"That initially scared me right away," he said.

He ended up making a strawberry tart with a strawberry Jell-O sorbet and banana foam.

"Every single thing, we have to make up on the fly," he said.

All of the challenges are a free-for-all, Roots said.

"Out of everybody, we all have a grasp on different techniques," he said.

Being on the show, Roots said it feels like school constantly.

"(You're) studying what you have in your head," he said. "You're only as good as your best dish."

Roots said most of the items he makes are of his own creation.

"I rarely use recipes, other than for guidelines, inspiration and baking," Roots said.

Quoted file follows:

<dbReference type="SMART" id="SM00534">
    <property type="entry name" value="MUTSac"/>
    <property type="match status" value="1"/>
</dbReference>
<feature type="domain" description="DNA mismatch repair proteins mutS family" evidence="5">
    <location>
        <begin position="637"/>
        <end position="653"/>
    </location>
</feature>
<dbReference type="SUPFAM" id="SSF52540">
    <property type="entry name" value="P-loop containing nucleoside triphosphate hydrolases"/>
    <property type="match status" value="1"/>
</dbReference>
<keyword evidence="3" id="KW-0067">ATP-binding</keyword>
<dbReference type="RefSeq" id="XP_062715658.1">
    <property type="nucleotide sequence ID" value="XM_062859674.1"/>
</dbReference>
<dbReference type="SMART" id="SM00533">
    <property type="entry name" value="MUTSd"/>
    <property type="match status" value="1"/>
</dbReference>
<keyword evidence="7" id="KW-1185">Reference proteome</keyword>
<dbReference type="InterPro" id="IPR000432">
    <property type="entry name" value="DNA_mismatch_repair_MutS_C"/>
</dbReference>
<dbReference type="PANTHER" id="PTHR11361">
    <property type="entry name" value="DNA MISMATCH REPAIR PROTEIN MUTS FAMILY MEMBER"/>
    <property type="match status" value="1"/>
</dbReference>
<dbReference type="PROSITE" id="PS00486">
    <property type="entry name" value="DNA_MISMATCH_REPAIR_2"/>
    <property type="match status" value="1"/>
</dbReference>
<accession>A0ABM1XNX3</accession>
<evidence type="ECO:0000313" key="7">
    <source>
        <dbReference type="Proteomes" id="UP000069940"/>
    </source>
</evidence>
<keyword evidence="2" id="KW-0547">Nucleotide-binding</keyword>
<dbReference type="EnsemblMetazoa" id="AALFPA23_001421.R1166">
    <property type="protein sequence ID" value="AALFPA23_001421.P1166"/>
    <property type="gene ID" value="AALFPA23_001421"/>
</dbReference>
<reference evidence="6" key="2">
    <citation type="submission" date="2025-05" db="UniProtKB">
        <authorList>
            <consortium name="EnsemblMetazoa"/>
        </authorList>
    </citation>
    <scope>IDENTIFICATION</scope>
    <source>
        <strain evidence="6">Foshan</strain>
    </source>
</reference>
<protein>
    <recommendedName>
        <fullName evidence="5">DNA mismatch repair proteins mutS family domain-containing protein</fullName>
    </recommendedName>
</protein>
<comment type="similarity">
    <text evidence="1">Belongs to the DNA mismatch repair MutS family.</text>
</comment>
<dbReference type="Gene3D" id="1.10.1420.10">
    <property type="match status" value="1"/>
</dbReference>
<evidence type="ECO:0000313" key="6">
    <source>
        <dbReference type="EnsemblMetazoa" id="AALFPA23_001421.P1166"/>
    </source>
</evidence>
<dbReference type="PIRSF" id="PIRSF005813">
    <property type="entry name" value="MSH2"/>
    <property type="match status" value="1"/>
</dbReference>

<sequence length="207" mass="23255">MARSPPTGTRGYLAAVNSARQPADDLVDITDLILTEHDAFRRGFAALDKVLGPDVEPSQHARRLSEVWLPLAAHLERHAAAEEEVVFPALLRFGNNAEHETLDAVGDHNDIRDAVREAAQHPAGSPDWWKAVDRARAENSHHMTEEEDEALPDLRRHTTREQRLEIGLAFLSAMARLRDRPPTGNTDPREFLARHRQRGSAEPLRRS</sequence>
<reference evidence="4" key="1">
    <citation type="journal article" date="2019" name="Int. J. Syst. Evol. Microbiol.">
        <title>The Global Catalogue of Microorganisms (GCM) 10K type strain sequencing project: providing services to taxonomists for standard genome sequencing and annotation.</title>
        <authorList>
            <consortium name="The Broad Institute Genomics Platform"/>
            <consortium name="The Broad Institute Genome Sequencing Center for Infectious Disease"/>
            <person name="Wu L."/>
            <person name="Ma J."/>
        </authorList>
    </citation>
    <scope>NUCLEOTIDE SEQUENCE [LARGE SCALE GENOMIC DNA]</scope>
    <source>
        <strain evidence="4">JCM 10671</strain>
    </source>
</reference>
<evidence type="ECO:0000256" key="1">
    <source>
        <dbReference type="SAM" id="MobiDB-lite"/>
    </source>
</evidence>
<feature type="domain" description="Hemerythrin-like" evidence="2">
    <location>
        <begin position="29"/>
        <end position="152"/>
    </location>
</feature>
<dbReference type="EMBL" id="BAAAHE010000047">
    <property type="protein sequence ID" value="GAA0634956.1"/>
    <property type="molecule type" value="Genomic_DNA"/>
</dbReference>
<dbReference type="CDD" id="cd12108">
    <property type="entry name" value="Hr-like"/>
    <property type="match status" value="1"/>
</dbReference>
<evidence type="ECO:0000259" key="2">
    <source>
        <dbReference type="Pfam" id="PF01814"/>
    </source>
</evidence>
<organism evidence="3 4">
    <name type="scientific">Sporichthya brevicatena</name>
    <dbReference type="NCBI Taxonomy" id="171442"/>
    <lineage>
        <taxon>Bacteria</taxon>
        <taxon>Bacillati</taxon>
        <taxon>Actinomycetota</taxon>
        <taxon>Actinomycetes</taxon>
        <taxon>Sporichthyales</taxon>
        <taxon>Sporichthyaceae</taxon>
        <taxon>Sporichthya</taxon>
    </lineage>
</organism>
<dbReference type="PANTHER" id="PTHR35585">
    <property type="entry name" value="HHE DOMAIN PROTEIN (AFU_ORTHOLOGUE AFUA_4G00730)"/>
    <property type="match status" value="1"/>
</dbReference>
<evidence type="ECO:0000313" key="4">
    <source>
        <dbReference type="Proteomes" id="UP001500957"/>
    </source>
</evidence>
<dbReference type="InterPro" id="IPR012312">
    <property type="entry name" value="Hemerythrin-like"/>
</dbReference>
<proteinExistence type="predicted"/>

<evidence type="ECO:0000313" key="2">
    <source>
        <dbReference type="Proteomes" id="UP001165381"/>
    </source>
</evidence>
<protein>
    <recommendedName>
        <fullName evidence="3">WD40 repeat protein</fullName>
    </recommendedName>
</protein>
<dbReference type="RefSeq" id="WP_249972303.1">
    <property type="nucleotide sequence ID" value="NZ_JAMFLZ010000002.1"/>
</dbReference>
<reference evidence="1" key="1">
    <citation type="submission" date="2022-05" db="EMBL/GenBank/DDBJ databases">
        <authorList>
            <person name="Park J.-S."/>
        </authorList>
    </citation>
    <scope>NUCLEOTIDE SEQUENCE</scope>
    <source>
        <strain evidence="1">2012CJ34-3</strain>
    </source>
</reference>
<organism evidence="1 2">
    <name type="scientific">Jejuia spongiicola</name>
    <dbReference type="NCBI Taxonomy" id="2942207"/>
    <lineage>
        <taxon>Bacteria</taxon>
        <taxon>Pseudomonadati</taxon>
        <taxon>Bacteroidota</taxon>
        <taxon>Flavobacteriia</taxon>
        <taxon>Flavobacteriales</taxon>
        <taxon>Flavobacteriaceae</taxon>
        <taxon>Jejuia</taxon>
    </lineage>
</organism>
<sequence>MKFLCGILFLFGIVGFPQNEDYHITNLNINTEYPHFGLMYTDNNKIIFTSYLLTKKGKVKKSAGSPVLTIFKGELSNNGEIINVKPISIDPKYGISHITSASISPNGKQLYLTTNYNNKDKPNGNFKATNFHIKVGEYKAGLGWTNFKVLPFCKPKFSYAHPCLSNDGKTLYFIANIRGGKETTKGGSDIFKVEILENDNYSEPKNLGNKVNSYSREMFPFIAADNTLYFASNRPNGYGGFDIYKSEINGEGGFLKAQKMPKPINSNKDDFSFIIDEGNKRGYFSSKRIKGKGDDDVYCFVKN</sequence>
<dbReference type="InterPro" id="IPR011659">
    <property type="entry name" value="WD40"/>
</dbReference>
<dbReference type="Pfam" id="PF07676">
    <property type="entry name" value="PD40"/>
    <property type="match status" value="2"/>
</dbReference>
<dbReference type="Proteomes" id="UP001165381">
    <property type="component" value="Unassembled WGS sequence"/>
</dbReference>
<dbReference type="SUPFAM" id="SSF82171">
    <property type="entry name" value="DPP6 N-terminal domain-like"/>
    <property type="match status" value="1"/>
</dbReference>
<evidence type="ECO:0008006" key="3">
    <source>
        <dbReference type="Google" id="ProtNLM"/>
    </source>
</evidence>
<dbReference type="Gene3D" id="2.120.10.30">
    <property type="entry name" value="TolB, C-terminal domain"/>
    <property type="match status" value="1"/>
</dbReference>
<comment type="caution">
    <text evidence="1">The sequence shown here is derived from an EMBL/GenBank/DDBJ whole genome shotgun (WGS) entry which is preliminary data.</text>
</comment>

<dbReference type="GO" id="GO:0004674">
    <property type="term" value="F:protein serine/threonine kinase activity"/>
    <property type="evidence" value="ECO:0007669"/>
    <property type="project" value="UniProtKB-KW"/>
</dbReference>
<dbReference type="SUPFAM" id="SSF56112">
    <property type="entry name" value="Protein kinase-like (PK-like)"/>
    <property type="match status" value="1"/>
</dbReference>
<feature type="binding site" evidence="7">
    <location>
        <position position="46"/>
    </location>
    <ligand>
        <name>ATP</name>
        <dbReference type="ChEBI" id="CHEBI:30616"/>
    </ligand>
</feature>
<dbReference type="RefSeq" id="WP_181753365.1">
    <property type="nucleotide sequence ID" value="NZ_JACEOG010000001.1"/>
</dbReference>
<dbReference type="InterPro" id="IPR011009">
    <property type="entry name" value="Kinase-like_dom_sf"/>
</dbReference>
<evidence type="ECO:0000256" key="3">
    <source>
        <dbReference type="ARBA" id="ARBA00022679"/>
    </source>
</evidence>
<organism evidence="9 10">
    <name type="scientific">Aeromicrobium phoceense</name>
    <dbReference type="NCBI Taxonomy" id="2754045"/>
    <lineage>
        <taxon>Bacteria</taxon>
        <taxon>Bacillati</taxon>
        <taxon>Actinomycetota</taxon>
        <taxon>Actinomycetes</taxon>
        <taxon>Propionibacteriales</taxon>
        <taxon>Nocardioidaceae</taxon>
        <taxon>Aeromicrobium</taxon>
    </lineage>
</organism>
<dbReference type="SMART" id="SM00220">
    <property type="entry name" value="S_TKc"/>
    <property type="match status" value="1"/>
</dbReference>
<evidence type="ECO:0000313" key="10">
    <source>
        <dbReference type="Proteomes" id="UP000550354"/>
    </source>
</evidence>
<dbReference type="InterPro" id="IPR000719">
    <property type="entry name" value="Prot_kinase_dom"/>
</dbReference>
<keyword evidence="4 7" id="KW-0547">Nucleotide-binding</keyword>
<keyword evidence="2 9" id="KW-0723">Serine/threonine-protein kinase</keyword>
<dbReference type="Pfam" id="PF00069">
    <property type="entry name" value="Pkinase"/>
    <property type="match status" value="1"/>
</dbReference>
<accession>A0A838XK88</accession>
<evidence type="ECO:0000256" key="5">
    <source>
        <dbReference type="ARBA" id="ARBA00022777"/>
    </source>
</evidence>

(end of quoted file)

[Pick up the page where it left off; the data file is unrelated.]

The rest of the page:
Art classes have always been his forte in school, Roots said, adding that he's also a painter.

"I think I carry that into my plating," Roots said.

He had attended Minnesota State University, Moorhead for a couple of years before moving to the Twin Cities, working in childcare and then for FedEx.

Roots said he's had a lot of people ask what the judges are like off-camera, especially the temperamental Ramsay.

"He cares and wants you to be better," he said, kind of like an athletic coach in college.

"He puts on these fronts for his TV shows because he cares," Roots said about Ramsay. Ramsay is also a jokester, Roots said, and wants people to be laughing.

Through his experience on "Master Chef," Roots said he's met people he now considers friends.

"I'm surrounded by tons of people who love food," he said.